How to securely erase your hard drive before disposing it
Visit any modern home, chances are there are at least several computers which are outdated and not used anymore, it’d be nice to donate them to those needy or simply dispose of them without worry. But before you do that, you’d securely erase (wipe) all your stored data in the hard drives, because there are ways to retrieve the data there if you simply delete the files or even format them. Below are some stepped guides to do that for the most common operating systems, if you want more details, read here. Few key things to remember first:-
- Only mechanical hard drives, hybrid drives, USB drives and SD cards (as TRIM isn’t supported via the USB interface) need wiping. Usually wiping (typically by writing’0′ all over it) it once should be adequate. Some software have options for ‘military’ grade erasure – wiping it many times should not be necessary and will take ages!
- Solid State Drives (SSD) do not need wiping (just deleting all the files would do) as when you delete a file on a solid-state drive, the file is automatically wiped from the drive due to TRIM.
OK, now options for wiping/erasing hard drives, etc – Below first 2 options work for any drive, others depends on whether they are the boot drives (those consisting your boot files).
- by force – sledge hammer strikes to smash the hard drive would be most direct and fast, of course, you have to open up the computer case and find the hard drive first. And it’s not that good if you want to donate the computer to the needy. But that’s said to be the desperate action carried out on the US surveillance aircraft when it’s forced by the PLA to land in China.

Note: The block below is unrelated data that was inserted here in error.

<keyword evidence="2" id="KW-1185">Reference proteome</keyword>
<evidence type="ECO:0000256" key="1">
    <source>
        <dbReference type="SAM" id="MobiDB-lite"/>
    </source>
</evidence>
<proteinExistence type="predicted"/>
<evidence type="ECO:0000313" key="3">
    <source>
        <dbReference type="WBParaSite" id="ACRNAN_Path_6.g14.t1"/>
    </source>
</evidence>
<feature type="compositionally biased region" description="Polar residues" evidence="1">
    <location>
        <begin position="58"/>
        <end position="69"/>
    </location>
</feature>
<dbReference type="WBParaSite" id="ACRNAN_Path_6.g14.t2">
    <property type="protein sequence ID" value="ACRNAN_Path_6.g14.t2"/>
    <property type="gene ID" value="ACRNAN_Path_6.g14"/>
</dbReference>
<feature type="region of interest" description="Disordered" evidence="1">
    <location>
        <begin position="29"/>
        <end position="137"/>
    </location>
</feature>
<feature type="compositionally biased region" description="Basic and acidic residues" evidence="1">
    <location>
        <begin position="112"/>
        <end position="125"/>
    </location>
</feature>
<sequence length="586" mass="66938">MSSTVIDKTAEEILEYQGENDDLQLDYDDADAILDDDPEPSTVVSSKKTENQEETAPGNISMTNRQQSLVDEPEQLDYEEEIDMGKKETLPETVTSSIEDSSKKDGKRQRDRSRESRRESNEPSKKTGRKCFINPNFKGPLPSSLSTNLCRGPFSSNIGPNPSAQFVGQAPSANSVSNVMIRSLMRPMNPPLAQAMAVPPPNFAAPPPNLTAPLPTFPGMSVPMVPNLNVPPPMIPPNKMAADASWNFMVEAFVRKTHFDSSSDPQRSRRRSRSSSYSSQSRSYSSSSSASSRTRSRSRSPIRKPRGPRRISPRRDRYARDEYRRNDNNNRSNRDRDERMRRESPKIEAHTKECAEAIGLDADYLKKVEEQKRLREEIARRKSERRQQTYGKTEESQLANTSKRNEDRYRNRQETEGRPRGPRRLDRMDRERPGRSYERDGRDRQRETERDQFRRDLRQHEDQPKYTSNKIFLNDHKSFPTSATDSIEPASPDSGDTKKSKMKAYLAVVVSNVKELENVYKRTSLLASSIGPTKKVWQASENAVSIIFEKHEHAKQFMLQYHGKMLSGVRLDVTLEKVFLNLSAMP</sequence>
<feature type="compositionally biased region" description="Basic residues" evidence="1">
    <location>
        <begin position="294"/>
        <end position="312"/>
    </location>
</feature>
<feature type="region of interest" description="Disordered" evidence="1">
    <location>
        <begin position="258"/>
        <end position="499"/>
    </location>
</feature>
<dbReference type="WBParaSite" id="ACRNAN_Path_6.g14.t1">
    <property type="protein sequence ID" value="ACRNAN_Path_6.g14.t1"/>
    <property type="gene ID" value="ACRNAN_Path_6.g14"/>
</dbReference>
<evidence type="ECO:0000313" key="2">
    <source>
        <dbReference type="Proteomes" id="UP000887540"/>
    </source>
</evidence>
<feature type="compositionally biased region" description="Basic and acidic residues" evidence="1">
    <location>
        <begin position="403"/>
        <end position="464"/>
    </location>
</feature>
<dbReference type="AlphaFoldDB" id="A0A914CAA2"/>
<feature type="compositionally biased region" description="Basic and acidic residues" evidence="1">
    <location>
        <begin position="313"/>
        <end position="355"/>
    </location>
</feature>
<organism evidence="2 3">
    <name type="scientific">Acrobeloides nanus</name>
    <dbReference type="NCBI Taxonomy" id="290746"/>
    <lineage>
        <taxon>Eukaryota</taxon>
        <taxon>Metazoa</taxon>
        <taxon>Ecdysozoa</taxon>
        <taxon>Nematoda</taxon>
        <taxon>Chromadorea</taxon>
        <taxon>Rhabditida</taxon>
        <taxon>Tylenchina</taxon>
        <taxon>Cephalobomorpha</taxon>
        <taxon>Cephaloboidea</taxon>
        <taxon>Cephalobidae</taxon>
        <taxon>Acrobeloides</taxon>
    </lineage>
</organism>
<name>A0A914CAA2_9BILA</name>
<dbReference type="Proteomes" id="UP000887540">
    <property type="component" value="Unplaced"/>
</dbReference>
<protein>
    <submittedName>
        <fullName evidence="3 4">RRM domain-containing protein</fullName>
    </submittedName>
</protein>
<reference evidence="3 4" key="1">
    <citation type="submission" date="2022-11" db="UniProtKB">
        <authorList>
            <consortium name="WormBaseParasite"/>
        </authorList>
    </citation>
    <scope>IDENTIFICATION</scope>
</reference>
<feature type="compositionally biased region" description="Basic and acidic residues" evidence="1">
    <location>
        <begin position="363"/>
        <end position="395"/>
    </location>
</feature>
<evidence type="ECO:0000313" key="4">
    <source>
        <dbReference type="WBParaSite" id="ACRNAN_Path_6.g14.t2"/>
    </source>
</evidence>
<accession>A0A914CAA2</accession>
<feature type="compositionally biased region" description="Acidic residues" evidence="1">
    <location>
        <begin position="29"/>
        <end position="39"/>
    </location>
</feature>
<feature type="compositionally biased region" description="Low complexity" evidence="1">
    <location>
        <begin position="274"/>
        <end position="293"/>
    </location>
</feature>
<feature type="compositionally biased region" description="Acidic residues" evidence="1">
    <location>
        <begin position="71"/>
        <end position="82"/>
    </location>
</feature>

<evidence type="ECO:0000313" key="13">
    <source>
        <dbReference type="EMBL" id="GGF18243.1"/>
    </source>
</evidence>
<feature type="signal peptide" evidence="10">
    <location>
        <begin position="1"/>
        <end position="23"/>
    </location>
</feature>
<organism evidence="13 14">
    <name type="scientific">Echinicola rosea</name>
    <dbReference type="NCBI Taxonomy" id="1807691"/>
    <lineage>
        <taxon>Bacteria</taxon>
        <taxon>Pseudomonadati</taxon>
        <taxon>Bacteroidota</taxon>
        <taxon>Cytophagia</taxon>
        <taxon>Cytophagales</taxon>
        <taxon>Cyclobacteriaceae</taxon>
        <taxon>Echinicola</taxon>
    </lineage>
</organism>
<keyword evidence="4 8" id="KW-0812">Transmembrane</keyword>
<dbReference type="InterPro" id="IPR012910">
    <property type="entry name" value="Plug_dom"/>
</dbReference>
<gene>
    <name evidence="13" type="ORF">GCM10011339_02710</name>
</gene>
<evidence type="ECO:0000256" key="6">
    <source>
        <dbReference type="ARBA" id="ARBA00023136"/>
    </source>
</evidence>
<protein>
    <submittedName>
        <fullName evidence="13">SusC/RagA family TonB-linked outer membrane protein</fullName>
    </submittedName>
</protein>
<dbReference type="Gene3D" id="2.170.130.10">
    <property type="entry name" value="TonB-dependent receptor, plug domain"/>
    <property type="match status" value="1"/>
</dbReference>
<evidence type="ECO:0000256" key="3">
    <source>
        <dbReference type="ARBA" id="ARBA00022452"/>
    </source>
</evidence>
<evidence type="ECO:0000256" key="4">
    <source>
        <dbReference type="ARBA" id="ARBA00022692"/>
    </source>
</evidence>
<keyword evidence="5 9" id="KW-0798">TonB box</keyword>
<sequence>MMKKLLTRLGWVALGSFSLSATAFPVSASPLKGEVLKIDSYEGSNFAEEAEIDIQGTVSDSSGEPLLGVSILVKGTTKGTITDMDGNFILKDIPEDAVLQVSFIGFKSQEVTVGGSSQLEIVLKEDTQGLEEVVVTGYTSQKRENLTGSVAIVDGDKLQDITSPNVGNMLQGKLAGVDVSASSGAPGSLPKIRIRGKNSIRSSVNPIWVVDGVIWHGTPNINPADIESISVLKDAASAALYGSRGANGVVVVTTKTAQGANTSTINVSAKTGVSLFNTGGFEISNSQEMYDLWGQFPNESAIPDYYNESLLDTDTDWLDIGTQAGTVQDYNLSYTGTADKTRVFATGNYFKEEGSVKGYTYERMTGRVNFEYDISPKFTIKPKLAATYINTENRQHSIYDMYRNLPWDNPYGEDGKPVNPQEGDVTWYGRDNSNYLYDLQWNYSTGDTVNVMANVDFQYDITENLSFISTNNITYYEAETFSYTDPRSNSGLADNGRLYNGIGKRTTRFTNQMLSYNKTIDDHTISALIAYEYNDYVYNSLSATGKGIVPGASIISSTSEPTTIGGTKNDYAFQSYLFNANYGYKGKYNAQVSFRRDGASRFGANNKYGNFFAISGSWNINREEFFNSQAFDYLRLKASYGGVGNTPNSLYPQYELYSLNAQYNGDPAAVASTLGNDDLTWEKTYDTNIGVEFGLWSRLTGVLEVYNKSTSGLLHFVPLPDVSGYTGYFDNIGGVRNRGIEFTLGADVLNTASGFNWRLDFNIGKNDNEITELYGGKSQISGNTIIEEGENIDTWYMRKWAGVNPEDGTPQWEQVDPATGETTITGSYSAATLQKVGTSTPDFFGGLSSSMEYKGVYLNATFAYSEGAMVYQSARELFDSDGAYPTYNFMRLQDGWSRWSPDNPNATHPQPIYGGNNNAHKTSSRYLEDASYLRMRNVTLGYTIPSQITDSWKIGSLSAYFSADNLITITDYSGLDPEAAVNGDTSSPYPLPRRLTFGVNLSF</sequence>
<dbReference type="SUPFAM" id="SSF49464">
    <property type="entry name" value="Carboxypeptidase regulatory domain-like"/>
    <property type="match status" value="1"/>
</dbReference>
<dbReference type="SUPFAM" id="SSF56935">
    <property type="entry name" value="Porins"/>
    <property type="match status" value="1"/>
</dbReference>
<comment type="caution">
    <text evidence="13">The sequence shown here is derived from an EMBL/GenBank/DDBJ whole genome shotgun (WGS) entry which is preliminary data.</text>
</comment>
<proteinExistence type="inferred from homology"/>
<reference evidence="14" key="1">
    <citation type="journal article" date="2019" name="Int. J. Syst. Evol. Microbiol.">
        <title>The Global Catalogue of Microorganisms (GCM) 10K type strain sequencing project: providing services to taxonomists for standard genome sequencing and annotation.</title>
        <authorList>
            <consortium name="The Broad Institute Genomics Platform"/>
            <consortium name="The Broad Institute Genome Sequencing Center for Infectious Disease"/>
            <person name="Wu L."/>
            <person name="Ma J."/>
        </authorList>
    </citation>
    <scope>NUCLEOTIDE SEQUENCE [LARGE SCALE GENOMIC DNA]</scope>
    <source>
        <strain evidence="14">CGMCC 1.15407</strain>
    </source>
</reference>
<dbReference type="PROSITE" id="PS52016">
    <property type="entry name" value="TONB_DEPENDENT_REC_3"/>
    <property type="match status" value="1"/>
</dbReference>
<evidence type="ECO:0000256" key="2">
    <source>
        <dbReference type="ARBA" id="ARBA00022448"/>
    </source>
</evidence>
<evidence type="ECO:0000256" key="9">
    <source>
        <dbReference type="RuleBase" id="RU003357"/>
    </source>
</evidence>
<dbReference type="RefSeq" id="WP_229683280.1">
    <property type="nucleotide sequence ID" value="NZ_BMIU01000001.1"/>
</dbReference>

- by hardware – this is also easy, just hook up your harddisk to some “Drive Eraser” (one model is shown above) and it takes care of the rest. But this thing is expensive starting from around US$200.
- for Non-boot drive (e.g. external drives) by utilities built-in by your OS (Operating System) or some free software downloaded from internet – this is simplest and just by clicking a few buttons.
- For Apple Mac’s (OSX) – just go to Disk Utility (search by Spotlight or under System Preference), select the disk you want to erase, click “Erase” option at the top menu, usually just choose wipe “once” option is adequate. Or use CCleaner for Mac, download by clicking the link.
- For Windows, you can use one of many drive-wiping tools. CCleaner for Windows is a particularly easy one to use — you just need the free version. Insert the USB drive or plug in the external hard drive, open CCleaner, and use the Tools > Drive Wiper feature. Another free and excellent one is Darik’s Boot And Nuke.
- Boot drive such as the internal drive in laptops and desktops – you need to go into special modes as you’d be erasing the drive that holds the booting files:
- For Apple Mac’s (OSX) – boot into Recovery Mode (turn off > wait 30 sec > switch power on and then Hold both the Command and R keys on the keyboard until you hear the chime noise.) Then use the Disk Utility application to erase the hard drive before reinstalling OS X (which you need internet access).
- On Windows 8 and 8.1, you can simply choose the “Reset your PC” feature and tell Windows to securely erase the drive. Choose the “Fully clean the drive” option to ensure none of your files can be recovered later.
- If you’re using Windows 7, Linux, or another operating system, you can boot your computer from a tool like DBAN (Darik Boot and Nuke) mentioned above. This tool will boot up and erase your computer’s hard drives, overwriting them with random data. You’ll have to reinstall Windows or Linux afterwards before anyone can use the computer again, of course (e.g. via an external drive, DVD, or just leave it to those who inherit it).